The Associated Press
reports, "The Swedish 'Treskilling Yellow' retained its title as the world's most expensive stamp when it changed hands at a private sale shrouded in secrecy."
The one-of-a-kind 1855 misprint was sold to a group of buyers who asked that their identities and the winning bid be kept confidential according to auctioneer David Feldman. Feldman declined to reveal whether the sale matched the 2.875 million Swiss francs (then about $2.3 million) price it set a record for in 1996.
Reporter Frank Jordans writes, "The Treskilling Yellow is the only known misprint of an 1855 three shilling stamp that was supposed to be green. It has fabled status among collectors and is considered one of the world's most valuable objects for its size."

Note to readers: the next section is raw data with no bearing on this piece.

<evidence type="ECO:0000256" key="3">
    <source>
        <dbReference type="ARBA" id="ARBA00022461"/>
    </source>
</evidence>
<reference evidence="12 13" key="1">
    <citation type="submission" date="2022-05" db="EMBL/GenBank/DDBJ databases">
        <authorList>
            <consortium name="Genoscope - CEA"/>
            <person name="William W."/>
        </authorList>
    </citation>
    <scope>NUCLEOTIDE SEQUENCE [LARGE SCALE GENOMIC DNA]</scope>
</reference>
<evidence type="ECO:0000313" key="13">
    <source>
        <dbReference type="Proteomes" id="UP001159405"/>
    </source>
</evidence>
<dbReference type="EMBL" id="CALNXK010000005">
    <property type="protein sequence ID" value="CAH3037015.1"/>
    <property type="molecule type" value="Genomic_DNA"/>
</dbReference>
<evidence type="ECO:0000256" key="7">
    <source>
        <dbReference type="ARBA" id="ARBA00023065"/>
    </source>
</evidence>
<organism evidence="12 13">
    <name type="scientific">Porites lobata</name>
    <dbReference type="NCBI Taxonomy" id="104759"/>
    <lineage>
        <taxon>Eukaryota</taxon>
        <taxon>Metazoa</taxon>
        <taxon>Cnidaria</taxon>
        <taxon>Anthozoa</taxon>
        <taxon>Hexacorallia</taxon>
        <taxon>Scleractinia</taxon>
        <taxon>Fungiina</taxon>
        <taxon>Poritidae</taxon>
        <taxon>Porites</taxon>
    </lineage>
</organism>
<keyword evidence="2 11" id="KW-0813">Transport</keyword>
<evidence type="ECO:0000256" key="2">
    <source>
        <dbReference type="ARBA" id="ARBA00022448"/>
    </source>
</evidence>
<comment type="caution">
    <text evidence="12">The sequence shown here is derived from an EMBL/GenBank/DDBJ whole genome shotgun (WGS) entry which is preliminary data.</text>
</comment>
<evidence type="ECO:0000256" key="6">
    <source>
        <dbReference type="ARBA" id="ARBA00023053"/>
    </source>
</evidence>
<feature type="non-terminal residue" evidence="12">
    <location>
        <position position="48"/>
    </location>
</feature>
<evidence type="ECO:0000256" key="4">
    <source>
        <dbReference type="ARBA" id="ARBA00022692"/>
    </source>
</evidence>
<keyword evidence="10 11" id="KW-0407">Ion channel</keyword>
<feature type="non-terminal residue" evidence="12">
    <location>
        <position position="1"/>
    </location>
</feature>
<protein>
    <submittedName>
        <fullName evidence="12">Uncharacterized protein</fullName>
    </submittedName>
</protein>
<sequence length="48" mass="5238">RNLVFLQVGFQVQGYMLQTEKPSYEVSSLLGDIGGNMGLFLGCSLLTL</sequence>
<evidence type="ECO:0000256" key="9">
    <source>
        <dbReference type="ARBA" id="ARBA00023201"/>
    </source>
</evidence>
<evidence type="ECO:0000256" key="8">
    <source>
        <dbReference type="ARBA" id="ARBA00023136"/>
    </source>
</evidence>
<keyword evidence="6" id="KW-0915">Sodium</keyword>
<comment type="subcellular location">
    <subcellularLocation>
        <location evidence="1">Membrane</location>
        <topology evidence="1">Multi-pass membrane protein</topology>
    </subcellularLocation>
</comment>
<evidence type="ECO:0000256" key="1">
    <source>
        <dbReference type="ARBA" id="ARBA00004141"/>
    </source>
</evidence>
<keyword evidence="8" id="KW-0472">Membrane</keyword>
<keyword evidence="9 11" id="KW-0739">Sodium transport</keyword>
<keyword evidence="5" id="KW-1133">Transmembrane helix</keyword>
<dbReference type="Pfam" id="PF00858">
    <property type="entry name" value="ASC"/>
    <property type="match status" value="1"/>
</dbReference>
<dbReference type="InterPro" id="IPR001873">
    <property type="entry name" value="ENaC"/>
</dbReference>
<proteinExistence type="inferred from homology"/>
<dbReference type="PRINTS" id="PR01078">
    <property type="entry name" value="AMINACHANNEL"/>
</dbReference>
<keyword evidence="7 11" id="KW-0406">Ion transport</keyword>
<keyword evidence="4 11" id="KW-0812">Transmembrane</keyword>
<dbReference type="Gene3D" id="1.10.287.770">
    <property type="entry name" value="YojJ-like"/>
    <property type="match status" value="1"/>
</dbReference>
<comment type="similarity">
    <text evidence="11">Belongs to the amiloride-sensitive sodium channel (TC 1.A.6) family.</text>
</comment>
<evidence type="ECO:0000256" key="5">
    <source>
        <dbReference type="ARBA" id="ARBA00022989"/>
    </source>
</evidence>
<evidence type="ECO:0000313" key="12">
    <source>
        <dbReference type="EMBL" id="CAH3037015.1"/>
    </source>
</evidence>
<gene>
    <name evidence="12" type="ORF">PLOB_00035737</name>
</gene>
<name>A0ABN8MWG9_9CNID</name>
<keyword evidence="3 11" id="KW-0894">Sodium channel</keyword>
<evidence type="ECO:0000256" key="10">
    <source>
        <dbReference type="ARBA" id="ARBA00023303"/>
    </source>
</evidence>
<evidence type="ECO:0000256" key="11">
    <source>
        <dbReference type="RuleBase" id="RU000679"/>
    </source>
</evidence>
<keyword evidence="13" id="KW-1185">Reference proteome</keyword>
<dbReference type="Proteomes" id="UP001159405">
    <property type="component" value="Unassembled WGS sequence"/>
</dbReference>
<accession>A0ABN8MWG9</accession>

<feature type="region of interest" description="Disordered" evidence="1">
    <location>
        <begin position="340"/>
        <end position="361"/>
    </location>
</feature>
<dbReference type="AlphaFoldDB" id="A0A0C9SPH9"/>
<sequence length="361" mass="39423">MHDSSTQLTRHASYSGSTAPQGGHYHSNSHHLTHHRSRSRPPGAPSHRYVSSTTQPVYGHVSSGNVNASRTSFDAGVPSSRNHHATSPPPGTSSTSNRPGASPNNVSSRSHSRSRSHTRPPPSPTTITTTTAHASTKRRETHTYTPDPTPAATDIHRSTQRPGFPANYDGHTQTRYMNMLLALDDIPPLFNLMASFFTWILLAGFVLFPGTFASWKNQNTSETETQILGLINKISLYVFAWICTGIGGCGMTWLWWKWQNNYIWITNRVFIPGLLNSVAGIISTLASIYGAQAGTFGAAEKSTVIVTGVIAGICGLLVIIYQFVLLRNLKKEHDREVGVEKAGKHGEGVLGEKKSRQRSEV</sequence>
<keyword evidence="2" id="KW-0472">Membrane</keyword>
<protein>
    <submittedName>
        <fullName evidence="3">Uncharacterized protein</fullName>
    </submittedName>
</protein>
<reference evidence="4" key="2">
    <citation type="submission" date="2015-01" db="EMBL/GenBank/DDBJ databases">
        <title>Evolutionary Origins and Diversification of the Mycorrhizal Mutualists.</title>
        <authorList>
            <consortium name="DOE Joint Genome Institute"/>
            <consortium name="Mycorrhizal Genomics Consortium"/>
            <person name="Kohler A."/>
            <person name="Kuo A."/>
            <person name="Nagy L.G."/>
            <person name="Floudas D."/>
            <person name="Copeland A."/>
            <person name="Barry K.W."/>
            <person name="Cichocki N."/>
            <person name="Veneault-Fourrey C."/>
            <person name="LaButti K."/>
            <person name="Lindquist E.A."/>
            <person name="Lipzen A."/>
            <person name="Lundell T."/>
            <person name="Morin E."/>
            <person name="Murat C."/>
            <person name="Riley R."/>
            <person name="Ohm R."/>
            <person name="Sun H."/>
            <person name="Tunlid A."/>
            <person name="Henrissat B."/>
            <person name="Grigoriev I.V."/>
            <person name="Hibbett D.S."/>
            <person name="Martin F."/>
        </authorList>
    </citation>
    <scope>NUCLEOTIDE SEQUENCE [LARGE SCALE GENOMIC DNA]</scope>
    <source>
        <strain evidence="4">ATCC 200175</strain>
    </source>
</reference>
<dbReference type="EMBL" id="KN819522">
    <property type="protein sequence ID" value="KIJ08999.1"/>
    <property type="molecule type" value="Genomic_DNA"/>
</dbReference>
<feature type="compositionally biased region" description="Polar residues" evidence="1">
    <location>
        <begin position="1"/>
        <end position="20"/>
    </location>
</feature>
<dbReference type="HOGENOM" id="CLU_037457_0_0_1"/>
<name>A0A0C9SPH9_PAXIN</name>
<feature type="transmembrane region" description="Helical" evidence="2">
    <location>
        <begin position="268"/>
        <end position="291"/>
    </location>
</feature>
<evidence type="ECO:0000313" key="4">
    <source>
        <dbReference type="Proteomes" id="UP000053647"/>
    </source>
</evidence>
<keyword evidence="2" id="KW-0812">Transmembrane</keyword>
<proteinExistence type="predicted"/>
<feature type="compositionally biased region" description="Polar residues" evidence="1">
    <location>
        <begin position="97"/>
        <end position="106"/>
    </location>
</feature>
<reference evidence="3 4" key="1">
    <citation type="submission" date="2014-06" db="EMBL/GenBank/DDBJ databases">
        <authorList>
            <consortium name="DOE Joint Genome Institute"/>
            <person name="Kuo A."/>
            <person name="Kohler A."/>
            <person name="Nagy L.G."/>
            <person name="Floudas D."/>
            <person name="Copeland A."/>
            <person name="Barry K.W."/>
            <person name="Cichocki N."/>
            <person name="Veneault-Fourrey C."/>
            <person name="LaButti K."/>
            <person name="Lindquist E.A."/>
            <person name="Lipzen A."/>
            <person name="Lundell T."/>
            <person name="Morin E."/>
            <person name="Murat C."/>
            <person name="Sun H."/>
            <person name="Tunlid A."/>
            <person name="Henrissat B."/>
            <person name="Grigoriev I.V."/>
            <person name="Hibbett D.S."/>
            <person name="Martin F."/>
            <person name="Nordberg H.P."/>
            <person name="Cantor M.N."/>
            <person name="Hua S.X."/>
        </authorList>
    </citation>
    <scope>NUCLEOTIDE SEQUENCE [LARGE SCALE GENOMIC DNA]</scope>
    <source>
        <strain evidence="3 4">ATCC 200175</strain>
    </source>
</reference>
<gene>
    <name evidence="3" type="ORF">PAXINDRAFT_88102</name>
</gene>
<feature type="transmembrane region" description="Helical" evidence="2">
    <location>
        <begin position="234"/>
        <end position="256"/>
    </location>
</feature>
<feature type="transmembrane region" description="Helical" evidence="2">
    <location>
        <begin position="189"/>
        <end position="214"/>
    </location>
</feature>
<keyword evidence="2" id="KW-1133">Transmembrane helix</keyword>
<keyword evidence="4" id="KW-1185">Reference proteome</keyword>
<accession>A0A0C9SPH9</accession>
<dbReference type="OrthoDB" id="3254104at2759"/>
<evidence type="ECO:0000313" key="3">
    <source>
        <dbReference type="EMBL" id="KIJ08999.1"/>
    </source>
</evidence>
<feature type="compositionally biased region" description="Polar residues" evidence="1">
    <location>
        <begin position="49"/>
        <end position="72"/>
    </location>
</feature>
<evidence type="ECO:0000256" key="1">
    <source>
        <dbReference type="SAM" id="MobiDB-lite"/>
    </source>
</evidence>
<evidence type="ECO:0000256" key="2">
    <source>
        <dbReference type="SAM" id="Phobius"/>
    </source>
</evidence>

Frank points out, "For years the owner of another unique stamp, the 1856 'British Guiana 1 cent Magenta,' remained a mystery until it transpired that it had been bought for nearly $1 million by chemicals fortune heir John du Pont in 1980... That stamp is believed to lie in a bank vault while du Pont serves a 13- to 30-year sentence for third degree murder."
According to Frank, the first collector to own the 'Treskilling Yellow' is said to have been a Swedish schoolboy, who found it in 1885 among a pile of letters left by his grandparents. A similar tale is told about the 1 cent Magenta."
Shown above, a 1992 stamp from Sweden featuring the 'Treskilling Yellow'.
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